DAVID BROOKS (ca. 1967) Set of 2 photos$100.00
DAVID BROOKS (ca. 1967) Set of 2 photos [New York]: Anthology Film Archives, [ca. 1967]. Set of two (2) vintage original 8 x 10″ (20 x 25 cm.) black-and-white print still photos, fine. Both with snipes on back from Anthology Film Archives, one with descriptive text as well.
“Born in 1944 in Chelsea, Massachusetts, David Brooks entered Columbia University in the early 1960s, where he immersed himself in the study of philosophy and psychology, with a particular interest in psychoanalysis and the work of Freud. During this time Brooks met critic and filmmaker Jonas Mekas and immediately got involved in New York’s burgeoning independent and experimental film scene. By 1962 Mekas had personally enlisted Brooks, then only 18 years old, to be the first Executive Director of the newly established Film-Makers’ Cooperative. He compiled the Coop’s first distribution catalog that same year. Brooks soon left Columbia to dedicate himself to making films. For an all-too-short window, he was a leading filmmaker of his era, his films screening in programs with the likes of Bruce Conner, Ron Rice, and Stan Brakhage. He eventually took a film teaching position in 1968 at Antioch College in Yellow Springs, Ohio.
“Sadly, Brooks only completed six films before his tragic death in 1969, at age 24. His singular films, which typically combine mesmerizing sound collages with lush imagery from his daily life, are lyrical, personal, honest, and transcendent. (Marcos Ortega, https://expcinema.org/site/en/events/transcendent-cinema-david-brooks)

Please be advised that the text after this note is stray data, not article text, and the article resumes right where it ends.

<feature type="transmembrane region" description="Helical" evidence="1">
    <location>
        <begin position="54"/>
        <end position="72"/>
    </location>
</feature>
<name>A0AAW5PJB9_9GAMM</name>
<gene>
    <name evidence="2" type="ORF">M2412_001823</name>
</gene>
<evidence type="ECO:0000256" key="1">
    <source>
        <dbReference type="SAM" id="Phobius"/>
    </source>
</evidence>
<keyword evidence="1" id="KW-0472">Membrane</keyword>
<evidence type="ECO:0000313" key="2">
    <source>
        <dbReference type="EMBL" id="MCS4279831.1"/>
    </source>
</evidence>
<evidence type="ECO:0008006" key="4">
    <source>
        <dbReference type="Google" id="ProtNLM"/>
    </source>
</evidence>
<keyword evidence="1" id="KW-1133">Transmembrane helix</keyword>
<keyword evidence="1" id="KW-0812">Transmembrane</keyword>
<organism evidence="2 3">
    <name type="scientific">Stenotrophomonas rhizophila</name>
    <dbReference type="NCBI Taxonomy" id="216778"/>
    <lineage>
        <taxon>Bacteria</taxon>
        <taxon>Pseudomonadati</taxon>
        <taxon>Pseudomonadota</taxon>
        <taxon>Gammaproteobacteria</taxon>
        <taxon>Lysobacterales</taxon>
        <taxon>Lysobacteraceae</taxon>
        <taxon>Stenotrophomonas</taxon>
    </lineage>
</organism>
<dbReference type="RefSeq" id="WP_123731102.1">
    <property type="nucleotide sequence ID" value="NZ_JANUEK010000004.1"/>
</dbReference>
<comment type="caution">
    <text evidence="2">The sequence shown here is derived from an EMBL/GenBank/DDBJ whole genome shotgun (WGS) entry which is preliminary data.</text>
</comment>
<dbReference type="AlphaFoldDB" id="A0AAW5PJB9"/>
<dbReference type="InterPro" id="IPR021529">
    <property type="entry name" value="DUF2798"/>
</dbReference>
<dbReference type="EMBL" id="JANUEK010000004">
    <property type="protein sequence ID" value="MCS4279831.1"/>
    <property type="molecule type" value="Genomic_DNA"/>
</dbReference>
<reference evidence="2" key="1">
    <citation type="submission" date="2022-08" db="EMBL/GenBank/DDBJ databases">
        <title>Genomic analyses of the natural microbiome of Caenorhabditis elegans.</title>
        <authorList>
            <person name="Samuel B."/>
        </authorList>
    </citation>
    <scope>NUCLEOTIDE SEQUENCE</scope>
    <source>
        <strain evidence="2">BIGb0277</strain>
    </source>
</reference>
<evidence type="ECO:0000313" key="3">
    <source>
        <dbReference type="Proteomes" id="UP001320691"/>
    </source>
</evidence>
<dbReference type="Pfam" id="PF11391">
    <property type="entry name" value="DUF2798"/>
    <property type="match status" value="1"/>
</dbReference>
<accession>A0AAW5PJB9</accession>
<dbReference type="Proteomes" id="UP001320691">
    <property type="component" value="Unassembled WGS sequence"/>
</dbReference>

“David Brooks established himself during the 1960s as one of the most prominent lyricists of the experimental cinema. His work was eclipsed by his early death in 1969 at the age of twenty-four and throughout the next decade by the cooler, more controlled sensibility of structural film. As a consequence, his films are scarcely remembered today, which is particularly unfortunate since at least two of them — NIGHTSPRING DAYSTAR and THE WIND IS DRIVING HIM TOWARD THE OPEN SEA — deserve a place as among the most important films of this period.” (J.J. Murphy, Film Culture)
“That Brooks’ films are as fresh now as the day they were made is a fact that must be faced.” (film critic David Ehrenstein)
One of the two photos is a portrait of Brooks, the other is an image seen in several Brooks films, including WINTER and THE WIND IS DRIVING HIM TOWARD THE OPEN SEA.